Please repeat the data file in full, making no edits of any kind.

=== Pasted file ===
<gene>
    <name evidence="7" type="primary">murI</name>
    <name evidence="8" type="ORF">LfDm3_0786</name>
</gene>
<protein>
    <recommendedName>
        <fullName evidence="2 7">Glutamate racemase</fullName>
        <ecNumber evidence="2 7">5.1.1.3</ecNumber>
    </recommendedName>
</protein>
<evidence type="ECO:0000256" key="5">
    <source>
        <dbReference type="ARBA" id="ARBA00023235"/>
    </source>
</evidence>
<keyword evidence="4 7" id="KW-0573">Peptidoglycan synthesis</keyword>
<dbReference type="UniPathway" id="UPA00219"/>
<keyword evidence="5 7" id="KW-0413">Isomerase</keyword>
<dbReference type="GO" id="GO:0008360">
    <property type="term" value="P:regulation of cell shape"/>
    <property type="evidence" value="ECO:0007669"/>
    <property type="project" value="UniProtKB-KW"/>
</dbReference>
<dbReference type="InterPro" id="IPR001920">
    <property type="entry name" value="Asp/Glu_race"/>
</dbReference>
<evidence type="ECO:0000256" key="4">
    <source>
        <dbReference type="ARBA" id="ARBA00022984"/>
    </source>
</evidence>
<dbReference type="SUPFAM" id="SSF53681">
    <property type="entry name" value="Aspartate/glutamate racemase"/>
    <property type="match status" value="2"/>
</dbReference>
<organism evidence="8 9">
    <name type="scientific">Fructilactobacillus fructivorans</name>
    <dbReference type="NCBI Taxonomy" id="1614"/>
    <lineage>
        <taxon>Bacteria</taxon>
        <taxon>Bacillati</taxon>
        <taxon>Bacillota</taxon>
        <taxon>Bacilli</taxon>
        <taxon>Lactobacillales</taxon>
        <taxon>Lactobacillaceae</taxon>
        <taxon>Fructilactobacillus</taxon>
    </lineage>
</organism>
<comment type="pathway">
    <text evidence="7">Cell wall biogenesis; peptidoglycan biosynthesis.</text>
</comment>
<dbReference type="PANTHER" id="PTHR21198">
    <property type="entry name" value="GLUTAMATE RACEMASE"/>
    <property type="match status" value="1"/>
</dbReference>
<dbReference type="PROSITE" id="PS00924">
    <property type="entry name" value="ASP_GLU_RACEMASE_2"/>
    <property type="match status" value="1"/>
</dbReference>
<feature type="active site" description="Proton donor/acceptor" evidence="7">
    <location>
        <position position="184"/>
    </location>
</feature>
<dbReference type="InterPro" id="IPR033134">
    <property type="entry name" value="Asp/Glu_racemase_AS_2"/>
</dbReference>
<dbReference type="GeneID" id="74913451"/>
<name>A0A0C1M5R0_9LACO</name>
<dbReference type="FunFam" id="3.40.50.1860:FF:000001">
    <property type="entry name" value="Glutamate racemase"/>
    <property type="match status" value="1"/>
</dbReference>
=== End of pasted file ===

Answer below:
<gene>
    <name evidence="7" type="primary">murI</name>
    <name evidence="8" type="ORF">LfDm3_0786</name>
</gene>
<protein>
    <recommendedName>
        <fullName evidence="2 7">Glutamate racemase</fullName>
        <ecNumber evidence="2 7">5.1.1.3</ecNumber>
    </recommendedName>
</protein>
<evidence type="ECO:0000256" key="5">
    <source>
        <dbReference type="ARBA" id="ARBA00023235"/>
    </source>
</evidence>
<keyword evidence="4 7" id="KW-0573">Peptidoglycan synthesis</keyword>
<dbReference type="UniPathway" id="UPA00219"/>
<keyword evidence="5 7" id="KW-0413">Isomerase</keyword>
<dbReference type="GO" id="GO:0008360">
    <property type="term" value="P:regulation of cell shape"/>
    <property type="evidence" value="ECO:0007669"/>
    <property type="project" value="UniProtKB-KW"/>
</dbReference>
<dbReference type="InterPro" id="IPR001920">
    <property type="entry name" value="Asp/Glu_race"/>
</dbReference>
<evidence type="ECO:0000256" key="4">
    <source>
        <dbReference type="ARBA" id="ARBA00022984"/>
    </source>
</evidence>
<dbReference type="SUPFAM" id="SSF53681">
    <property type="entry name" value="Aspartate/glutamate racemase"/>
    <property type="match status" value="2"/>
</dbReference>
<organism evidence="8 9">
    <name type="scientific">Fructilactobacillus fructivorans</name>
    <dbReference type="NCBI Taxonomy" id="1614"/>
    <lineage>
        <taxon>Bacteria</taxon>
        <taxon>Bacillati</taxon>
        <taxon>Bacillota</taxon>
        <taxon>Bacilli</taxon>
        <taxon>Lactobacillales</taxon>
        <taxon>Lactobacillaceae</taxon>
        <taxon>Fructilactobacillus</taxon>
    </lineage>
</organism>
<comment type="pathway">
    <text evidence="7">Cell wall biogenesis; peptidoglycan biosynthesis.</text>
</comment>
<dbReference type="PANTHER" id="PTHR21198">
    <property type="entry name" value="GLUTAMATE RACEMASE"/>
    <property type="match status" value="1"/>
</dbReference>
<dbReference type="PROSITE" id="PS00924">
    <property type="entry name" value="ASP_GLU_RACEMASE_2"/>
    <property type="match status" value="1"/>
</dbReference>
<feature type="active site" description="Proton donor/acceptor" evidence="7">
    <location>
        <position position="184"/>
    </location>
</feature>
<dbReference type="InterPro" id="IPR033134">
    <property type="entry name" value="Asp/Glu_racemase_AS_2"/>
</dbReference>
<dbReference type="GeneID" id="74913451"/>
<name>A0A0C1M5R0_9LACO</name>
<dbReference type="FunFam" id="3.40.50.1860:FF:000001">
    <property type="entry name" value="Glutamate racemase"/>
    <property type="match status" value="1"/>
</dbReference>